As well as this atmosphere of community, a spirit of intentionality is at play. Programmes are carefully constructed to provoke dialogue, and always extend beyond traditional seminar spaces. Social aspects are viewed as intrinsic to this endeavour; recent conference dinners have been arranged around the barbecue of a bar terrace, across the tables of a pool hall or amidst the reclaimed garden of an urban construction site. Environments are arranged to inspire and foster friendly debate.
The theme of DEL17, Making Teaching / Teaching Making, was designed to reflect ongoing concerns with the bridging of perceptions of a digital / physical divide. The social media threads that were woven throughout the conference events encouraged commentary from all present, and generated additional creative and conceptual resource.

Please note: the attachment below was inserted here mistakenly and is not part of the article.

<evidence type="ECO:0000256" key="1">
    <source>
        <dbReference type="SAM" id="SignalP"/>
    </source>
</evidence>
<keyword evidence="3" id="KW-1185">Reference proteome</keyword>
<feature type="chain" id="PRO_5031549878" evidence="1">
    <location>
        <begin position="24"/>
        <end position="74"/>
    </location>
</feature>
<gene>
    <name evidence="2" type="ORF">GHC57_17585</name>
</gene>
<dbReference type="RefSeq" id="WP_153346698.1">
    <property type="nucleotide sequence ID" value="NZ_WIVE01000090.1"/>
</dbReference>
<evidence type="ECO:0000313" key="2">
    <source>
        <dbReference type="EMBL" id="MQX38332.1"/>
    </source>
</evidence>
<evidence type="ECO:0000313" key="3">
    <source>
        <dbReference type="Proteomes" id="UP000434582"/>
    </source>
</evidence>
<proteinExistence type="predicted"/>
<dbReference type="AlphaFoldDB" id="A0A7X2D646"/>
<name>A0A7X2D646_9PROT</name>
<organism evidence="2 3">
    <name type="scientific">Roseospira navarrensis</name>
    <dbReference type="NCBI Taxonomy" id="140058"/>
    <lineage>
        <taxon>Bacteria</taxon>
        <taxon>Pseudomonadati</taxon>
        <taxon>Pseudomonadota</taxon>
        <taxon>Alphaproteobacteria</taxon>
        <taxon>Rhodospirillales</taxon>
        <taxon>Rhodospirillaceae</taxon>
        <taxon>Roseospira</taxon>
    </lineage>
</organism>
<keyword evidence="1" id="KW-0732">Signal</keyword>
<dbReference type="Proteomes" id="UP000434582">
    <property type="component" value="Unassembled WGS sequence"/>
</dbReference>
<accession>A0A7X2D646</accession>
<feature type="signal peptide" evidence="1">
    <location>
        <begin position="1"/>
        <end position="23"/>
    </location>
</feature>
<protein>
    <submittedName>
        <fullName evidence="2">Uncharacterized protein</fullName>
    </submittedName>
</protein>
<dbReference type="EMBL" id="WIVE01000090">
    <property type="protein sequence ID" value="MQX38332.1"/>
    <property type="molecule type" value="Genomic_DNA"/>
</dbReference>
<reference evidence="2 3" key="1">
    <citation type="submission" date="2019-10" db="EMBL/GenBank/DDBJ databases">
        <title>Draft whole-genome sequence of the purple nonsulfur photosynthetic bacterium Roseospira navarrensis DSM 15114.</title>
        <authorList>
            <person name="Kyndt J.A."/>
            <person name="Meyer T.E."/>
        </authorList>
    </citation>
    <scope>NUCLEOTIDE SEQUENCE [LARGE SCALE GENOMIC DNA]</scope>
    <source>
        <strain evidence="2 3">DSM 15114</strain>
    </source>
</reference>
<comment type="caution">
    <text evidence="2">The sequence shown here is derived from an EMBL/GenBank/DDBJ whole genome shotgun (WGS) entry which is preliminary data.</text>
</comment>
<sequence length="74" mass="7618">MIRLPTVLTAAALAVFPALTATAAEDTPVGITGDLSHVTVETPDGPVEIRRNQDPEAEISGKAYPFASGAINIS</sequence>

This is a conference where makers are able to collaborate with others, whether their selected tools are powered by electricity, battery or human motor. It is a visual environment, where ‘arts values’ are evidently afforded the regard they ought to be in academia. Music, movement and making are as key to the thinking and talking as reading will be in other circles; and computers play physical roles. Things will happen at DEL that cannot elsewhere, because the creative energy produced and channeled by the people that come together here drives the doing of more.
For example, at DEL17 a pre-conference event invited delegates to gather for an informal workshop of conversational prompts and making materials. The physical-digital outcome was the #digitalmakermanifesto, launched on Instagram and featuring the artefacts produced, as provocation to further discussion.
The ethos of ‘making conversations’ was encouraged by the presence of the DEL dalek: a mobile making space / device, kitted out with lo-tech tools and materials from which anyone might craft responses to discussions.